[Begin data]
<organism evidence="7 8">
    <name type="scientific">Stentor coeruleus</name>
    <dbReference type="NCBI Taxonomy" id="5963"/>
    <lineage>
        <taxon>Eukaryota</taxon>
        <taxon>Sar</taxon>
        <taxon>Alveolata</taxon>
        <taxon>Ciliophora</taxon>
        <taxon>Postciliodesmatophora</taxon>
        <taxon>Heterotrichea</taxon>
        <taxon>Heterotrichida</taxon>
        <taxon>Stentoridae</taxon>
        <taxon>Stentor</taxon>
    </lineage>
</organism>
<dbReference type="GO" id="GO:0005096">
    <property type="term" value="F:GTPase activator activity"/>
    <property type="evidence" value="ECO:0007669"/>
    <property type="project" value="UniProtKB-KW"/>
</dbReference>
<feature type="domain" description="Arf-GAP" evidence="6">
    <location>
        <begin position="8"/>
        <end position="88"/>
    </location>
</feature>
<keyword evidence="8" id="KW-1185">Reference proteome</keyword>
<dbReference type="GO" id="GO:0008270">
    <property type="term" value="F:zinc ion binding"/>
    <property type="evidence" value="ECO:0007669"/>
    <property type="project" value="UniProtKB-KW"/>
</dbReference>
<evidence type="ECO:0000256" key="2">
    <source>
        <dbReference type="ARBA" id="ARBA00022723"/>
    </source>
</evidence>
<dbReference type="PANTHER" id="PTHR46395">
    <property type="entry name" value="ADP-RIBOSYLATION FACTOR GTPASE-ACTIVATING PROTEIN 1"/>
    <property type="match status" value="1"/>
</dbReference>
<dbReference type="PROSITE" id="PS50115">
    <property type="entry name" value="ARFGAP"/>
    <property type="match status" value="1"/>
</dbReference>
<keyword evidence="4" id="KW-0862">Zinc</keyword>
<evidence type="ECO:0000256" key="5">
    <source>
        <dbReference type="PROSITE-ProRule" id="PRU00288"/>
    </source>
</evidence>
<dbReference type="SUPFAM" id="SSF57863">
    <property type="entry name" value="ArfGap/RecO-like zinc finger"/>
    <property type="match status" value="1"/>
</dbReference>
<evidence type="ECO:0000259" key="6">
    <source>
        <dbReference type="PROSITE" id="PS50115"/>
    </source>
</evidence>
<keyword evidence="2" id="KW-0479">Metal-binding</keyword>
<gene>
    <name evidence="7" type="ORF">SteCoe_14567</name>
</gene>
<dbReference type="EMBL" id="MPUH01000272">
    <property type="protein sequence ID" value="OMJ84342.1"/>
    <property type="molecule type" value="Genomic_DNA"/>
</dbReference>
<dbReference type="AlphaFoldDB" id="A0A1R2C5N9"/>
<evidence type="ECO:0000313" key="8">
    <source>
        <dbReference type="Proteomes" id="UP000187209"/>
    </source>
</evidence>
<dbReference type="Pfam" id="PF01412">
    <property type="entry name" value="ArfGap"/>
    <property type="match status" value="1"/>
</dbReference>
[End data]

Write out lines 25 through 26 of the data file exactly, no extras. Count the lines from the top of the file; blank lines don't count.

    </location>
</feature>